You fly into Las Vegas and embark on a
3-hour drive into the Mojave Desert. It’s 112 degrees outside.
The air-conditioning in your car strains to keep pace with the blistering
heat. You get lost, turn back, and get lost again.
Finally, it looms before you, a sort of wind-swept, sun-bleached version
of Shangri-La. The iron gates are emblazoned with the words “Exotic
World Museum.” Beyond the gates, you see a ramshackle garden,
decorated with plaster statues and a swimming pool.
Another sign says, “Honk three times for the tour.” You
enter and find a world of riches in decay. With former burlesque queen
Dixie Evans as your guide, you’re escorted through the treasures
of an almost-forgotten era. Fading posters and publicity stills line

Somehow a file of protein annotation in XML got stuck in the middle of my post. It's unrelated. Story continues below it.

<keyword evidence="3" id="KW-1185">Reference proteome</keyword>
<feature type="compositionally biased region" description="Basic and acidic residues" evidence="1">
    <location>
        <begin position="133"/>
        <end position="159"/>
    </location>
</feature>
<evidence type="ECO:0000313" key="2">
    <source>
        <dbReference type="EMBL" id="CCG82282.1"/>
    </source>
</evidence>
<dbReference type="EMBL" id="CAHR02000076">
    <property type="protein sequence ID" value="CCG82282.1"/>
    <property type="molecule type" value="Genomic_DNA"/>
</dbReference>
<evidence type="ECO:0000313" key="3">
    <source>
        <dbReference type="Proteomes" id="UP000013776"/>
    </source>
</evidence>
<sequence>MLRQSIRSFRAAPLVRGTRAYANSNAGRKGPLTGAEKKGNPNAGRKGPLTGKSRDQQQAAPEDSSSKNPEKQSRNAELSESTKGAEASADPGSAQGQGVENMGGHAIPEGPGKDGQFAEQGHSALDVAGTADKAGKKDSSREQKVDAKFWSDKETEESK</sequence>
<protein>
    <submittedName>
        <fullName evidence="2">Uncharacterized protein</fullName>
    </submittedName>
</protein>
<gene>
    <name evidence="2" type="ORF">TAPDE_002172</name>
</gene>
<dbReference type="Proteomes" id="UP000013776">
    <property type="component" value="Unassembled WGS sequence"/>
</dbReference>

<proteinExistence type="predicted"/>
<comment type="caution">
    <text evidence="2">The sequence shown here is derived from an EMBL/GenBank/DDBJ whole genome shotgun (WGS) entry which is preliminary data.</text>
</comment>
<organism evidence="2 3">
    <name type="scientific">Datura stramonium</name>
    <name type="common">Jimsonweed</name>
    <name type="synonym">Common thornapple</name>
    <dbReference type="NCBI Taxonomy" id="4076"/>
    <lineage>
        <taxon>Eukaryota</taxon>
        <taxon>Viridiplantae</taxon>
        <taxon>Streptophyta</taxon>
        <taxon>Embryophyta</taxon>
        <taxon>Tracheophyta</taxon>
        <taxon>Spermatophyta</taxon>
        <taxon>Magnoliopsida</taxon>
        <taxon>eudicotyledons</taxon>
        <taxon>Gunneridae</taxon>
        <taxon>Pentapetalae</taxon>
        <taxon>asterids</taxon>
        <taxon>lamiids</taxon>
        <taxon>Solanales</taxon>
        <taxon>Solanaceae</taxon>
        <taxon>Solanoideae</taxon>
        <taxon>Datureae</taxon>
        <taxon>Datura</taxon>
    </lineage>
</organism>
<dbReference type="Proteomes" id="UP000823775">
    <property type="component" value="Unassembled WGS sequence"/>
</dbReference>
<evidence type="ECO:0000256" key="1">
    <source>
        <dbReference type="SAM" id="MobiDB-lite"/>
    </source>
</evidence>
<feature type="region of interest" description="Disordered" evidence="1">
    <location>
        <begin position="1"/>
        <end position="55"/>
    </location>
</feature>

the walls; a sequined gown that once draped the shapely figure of a burlesque
diva twinkles on a dressmaker’s form. It’s a world of glitz
that’s losing its sparkle under the hot desert sun.
Historian Red Tremmel and filmmaker Gwen Lis want to preserve this
fading world. The duo, also known as The
Sissy Butch Brothers, are fighting to document the rich heritage
of American burlesque before it slips away. And in doing so, they’ve
beckoned a new generation of performers onto the stage.